Take a hint from Beyoncé and secure your email data

Getting in touch with Beyoncé isn’t an easy task, but Ed Sheeran recently revealed that he had managed to arrange a recording session with the singer. So why is Beyoncé so hard to get hold of? One of the reasons is that the pop superstar changes her email address every week.

Beyoncé’s precautionary move may be excessive, but anyone who does not take cybersecurity seriously could be in trouble.

Five tips for securing your email account

  1. Keep more than one email account – most email accounts are hubs for social media notifications, website registrations, newsletters, private messages, etc. Limiting your email accounts increases the chance that, if a breach were to occur, criminal hackers would gain access to more of your personal data.Register several accounts and categorize them according to purpose, e.g. one email for personal finances, another for friends and family correspondence, etc.
  1. Create a strong, unique password – after you’ve created multiple accounts, make sure you keep a separate password for each one. Consider the following guidelines:
  • Use a minimum password length
  • Include complex combinations of lowercase and uppercase alphabetic characters, numbers, and symbols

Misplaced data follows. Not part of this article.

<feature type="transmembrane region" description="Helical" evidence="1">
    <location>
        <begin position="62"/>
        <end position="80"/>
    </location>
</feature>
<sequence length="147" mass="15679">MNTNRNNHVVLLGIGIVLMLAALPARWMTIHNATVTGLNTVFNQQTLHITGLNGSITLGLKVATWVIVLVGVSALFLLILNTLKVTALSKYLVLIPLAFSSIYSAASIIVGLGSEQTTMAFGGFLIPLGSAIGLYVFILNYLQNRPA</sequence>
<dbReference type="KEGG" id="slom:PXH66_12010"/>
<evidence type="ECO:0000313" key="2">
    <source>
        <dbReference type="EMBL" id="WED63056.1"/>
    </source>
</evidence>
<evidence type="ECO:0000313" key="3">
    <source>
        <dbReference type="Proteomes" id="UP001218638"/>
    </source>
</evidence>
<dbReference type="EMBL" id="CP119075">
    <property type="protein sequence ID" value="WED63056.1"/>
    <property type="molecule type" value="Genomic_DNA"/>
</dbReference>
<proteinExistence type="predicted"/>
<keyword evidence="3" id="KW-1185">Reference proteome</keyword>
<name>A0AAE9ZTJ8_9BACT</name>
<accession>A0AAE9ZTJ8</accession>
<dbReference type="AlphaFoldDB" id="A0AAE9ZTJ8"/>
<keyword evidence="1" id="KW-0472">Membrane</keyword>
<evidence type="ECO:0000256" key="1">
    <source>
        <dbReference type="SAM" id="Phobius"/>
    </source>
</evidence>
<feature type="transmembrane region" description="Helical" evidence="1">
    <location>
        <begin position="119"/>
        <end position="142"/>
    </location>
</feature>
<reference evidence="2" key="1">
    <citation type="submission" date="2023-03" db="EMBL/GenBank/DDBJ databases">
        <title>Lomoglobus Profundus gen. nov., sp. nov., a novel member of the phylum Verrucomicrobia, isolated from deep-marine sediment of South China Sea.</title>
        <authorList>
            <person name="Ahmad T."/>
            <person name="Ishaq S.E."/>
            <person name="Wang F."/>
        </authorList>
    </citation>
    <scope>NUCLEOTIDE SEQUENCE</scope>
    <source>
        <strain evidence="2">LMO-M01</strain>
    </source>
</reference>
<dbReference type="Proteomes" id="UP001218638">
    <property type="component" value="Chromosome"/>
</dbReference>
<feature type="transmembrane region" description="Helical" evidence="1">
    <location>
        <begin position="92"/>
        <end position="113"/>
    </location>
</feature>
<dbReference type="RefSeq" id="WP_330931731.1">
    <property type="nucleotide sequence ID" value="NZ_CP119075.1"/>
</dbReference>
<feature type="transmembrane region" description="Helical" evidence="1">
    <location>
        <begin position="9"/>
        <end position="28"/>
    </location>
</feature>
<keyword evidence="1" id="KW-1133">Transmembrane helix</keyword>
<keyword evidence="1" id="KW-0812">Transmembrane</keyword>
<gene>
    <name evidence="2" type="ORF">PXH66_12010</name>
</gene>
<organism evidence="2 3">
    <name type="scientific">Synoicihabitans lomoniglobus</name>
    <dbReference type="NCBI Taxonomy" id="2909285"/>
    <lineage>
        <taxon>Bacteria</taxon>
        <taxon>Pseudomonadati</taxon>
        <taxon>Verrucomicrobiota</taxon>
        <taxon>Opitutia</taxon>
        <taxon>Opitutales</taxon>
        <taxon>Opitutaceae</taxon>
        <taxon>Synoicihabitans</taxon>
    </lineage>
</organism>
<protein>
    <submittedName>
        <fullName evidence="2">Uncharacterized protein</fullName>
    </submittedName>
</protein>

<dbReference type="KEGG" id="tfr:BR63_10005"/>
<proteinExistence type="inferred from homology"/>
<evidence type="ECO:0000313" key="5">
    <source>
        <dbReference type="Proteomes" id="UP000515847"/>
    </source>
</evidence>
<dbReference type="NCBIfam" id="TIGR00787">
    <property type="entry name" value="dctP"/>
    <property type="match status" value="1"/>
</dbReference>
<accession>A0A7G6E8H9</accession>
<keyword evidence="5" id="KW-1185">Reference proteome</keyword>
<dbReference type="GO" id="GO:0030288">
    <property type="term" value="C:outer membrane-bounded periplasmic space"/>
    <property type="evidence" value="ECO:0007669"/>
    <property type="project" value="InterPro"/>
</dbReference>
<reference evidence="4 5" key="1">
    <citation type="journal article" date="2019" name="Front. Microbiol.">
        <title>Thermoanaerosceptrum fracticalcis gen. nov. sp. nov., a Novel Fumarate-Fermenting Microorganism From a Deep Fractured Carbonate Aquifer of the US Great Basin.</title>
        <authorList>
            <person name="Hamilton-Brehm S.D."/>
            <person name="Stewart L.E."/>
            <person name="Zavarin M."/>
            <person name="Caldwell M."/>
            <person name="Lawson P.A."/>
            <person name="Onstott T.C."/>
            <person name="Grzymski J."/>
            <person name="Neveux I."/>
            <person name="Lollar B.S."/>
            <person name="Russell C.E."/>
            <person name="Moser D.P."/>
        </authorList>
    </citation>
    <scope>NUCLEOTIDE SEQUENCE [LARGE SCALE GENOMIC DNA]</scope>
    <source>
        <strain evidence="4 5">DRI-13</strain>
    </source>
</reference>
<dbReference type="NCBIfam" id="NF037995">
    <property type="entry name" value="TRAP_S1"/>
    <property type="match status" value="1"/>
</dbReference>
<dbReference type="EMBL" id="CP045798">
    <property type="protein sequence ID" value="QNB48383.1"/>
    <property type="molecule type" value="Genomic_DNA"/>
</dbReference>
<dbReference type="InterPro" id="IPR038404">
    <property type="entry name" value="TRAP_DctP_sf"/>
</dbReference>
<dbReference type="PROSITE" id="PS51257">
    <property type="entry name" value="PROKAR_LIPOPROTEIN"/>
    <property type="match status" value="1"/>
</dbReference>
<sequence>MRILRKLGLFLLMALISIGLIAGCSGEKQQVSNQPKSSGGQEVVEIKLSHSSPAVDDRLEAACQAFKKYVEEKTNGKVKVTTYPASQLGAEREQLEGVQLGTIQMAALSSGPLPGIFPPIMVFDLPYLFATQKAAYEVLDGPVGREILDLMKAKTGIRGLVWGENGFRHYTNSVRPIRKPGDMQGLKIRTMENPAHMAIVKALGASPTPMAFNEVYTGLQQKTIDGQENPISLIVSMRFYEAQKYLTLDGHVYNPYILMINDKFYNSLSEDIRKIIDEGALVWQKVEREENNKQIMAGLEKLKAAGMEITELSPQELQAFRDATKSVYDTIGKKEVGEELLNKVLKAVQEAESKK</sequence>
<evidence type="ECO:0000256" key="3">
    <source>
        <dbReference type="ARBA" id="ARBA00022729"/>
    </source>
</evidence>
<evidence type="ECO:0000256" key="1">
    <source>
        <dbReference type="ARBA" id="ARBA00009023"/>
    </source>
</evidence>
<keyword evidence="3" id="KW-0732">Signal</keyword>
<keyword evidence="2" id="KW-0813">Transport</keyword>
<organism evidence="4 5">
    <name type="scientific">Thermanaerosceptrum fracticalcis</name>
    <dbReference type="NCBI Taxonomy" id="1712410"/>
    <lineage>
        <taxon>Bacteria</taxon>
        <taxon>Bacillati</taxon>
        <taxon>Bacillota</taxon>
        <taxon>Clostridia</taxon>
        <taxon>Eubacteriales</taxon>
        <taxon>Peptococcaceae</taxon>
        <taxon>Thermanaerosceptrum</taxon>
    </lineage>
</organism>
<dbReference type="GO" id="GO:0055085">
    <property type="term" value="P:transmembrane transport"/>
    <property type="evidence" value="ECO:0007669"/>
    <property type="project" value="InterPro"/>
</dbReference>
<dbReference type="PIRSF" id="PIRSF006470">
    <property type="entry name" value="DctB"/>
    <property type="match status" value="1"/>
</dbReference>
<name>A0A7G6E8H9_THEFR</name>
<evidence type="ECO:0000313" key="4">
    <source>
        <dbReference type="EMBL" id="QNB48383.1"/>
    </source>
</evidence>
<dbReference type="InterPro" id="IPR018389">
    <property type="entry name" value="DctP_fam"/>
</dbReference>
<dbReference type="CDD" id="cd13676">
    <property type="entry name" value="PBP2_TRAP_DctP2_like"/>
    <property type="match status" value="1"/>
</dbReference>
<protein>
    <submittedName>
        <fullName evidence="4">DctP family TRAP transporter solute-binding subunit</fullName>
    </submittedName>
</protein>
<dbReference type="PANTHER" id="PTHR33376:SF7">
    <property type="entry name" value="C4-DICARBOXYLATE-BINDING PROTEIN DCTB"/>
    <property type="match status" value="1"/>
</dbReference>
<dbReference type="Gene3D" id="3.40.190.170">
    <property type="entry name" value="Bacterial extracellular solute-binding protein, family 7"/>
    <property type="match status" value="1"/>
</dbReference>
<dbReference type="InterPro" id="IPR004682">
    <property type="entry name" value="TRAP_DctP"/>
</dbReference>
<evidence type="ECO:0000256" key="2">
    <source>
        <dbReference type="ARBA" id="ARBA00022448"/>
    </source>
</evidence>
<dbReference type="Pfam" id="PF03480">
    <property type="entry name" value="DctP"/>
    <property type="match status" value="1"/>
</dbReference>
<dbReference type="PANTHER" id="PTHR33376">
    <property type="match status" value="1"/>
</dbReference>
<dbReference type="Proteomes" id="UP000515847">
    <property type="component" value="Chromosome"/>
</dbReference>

• Don’t use easy-to-remember words or personally identifiable information, e.g. birthdays – criminal hackers may be able to gain access to that information and infiltrate your email account
  • Consider using a random password generator
  • Update your password frequently
  1. Beware of phishing scams cyber criminals posing as legitimate companies create fake emails to gain access to personal information. The bogus email will contain a ‘bad’ link that, once clicked, installs malicious software onto your computer to access and steal confidential information.The link may navigate to a fake and poorly designed web page mimicking a real company. Cyber criminals also use social engineering to convince victims to click bad links and/or provide personal information such as logins and passwords. Clues that an email is part of a phishing scam include:
  • Poor spelling and/or grammar
  • Suspicious-looking email links – roll over links to see where they go. If the link is different from the address displayed, the message is probably malicious
  • Threats – if you receive a warning that your account will be suspended unless you update your profile information, proceed with caution. Netflix was a victim of such a phishing scam that targeted millions of subscribers
  1. Beware of unsolicited attachments – only open one if you are expecting it. If the email is unsolicited, never open it. Filenames can be masked, e.g. a JPG could be an EXE file in disguise. EXEs will run as soon as they’re downloaded and can infect your computer with a virus.
  1. Install a malware and virus scanner – Err on the side of caution with suspicious emails and run a malware and virus scanner. Avast offers a free antivirus solution.
  1. Protect your physical hardware – Using Wi-Fi – particularly public Wi-Fi – isn’t always safe. Wi-Fi Protected Access (WPA) is a security standard for users with wireless Internet connections. It provides data encryption and user authentication. Using some encryption is better than using none, so keep a WPA key handy to protect your wireless Internet connection. WPA2 is the current standard, which provides more advanced encryption.

 

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